They say good things come to those who wait — I’m hoping this will be the case with the blackberry whiskey I made this week. The whiskey in the jar has already turned a vivid pink after just one day, but after a few more weeks of dutifully shaking the jar, it will get put to the back of the cupboard for a whole year* before it’s ready to drink. But what a treat it will be then, served neat or in a hot toddy, or maybe even a shot or two added to an apple and blackberry crumble. Time will tell, and I have a whole year to dream up things to do with it.
*If a year is too long to wait, try making blackberry vodka instead following the same method but using vodka instead of whiskey. It will be ready to drink in 8 weeks.
Folklore says the devil spits on blackberries on Michaelmas (September 29), but I quite like the idea of blackberries picked after that date giving this whiskey a wicked little twist…
Makes enough to fill a 1 litre jar
Don’t use top-shelf whiskey for this, but don’t use the cheapest brand either (I used Jameson). I made a 1 litre jar worth of whiskey, figuring that if I had to put it aside for a year, I may as well go ahead and make a lot, but the recipe I got my inspiration from in the Guardian just used a small jam jar. Whatever size jar you use, just fill it up with blackberries and then add the sugar and whiskey accordingly.
500 g (1 lb 2 oz) blackberries
granulated or caster sugar
First sterilise a 1 litre Kilner jar or other wide-necked jar either by running it through your dishwasher and using it immediately or by washing it well in hot, soapy water, then placing the jar in an oven preheated to 140°C (275°F) for 10 minutes (if you’re using a screw-top jar, put the metal lids in the oven too). Either way, make sure not to touch the inside of the jar.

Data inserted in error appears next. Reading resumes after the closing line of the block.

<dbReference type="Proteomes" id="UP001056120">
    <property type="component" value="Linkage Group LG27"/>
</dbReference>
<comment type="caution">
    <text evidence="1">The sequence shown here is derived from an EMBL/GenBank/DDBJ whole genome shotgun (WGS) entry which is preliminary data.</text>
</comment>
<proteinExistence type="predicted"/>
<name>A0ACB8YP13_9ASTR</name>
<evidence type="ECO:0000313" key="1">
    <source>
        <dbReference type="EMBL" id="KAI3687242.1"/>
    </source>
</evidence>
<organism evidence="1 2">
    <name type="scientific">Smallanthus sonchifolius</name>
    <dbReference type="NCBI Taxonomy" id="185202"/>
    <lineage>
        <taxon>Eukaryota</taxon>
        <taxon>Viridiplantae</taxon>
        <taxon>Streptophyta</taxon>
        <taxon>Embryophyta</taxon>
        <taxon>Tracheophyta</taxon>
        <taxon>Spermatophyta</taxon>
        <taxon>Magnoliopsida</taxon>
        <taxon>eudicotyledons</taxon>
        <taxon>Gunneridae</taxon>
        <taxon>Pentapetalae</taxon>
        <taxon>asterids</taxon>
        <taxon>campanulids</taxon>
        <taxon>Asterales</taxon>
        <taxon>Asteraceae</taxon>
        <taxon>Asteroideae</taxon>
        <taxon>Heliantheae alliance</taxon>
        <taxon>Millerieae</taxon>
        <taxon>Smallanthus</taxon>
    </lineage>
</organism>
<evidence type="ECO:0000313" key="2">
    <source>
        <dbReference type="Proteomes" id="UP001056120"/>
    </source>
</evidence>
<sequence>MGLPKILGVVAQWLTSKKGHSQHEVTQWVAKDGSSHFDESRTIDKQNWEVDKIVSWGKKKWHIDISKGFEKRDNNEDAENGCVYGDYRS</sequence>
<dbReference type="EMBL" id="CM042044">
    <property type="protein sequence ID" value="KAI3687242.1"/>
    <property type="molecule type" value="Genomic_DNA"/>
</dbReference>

Wash the blackberries, then set them out on paper towels to dry. Place more paper towels on top of the berries and pat gently to absorb any water.
Place the dry blackberries in the sterilised jar, then pour in enough sugar until it comes two-thirds of the way up the jar. Pour in the whiskey up to the top, then leave it for a few minutes to settle into all the nooks and crannies amongst the berries and the sugar. Top up the jar again with whiskey until it comes to the brim. Close the lid tightly and gently shake the jar from side to side to dissolve the sugar.
Shake the jar once or twice a day for 2 weeks, then once a week for a further 6 to 8 weeks, keeping it out of direct sunlight during this time. Store in a cool, dry, dark place for up to 1 year before drinking. And after their long soaking, don’t discard the berries — I’ve already got plans to use them in a boozy blackberry fool.